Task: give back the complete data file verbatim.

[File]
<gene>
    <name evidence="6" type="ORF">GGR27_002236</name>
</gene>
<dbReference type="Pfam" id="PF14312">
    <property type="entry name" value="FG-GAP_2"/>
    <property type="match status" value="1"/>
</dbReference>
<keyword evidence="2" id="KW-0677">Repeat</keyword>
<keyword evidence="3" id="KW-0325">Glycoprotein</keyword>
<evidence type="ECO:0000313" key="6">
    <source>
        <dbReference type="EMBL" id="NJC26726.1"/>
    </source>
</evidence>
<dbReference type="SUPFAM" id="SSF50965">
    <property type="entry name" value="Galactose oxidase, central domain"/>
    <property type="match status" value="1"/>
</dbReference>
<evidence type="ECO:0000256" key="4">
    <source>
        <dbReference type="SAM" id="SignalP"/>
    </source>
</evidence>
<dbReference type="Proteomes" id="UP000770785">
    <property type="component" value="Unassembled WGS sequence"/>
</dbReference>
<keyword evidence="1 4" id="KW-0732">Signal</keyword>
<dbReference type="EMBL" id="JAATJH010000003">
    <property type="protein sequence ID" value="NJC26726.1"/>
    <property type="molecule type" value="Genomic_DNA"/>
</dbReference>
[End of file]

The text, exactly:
<gene>
    <name evidence="6" type="ORF">GGR27_002236</name>
</gene>
<dbReference type="Pfam" id="PF14312">
    <property type="entry name" value="FG-GAP_2"/>
    <property type="match status" value="1"/>
</dbReference>
<keyword evidence="2" id="KW-0677">Repeat</keyword>
<keyword evidence="3" id="KW-0325">Glycoprotein</keyword>
<evidence type="ECO:0000313" key="6">
    <source>
        <dbReference type="EMBL" id="NJC26726.1"/>
    </source>
</evidence>
<dbReference type="SUPFAM" id="SSF50965">
    <property type="entry name" value="Galactose oxidase, central domain"/>
    <property type="match status" value="1"/>
</dbReference>
<evidence type="ECO:0000256" key="4">
    <source>
        <dbReference type="SAM" id="SignalP"/>
    </source>
</evidence>
<dbReference type="Proteomes" id="UP000770785">
    <property type="component" value="Unassembled WGS sequence"/>
</dbReference>
<keyword evidence="1 4" id="KW-0732">Signal</keyword>
<dbReference type="EMBL" id="JAATJH010000003">
    <property type="protein sequence ID" value="NJC26726.1"/>
    <property type="molecule type" value="Genomic_DNA"/>
</dbReference>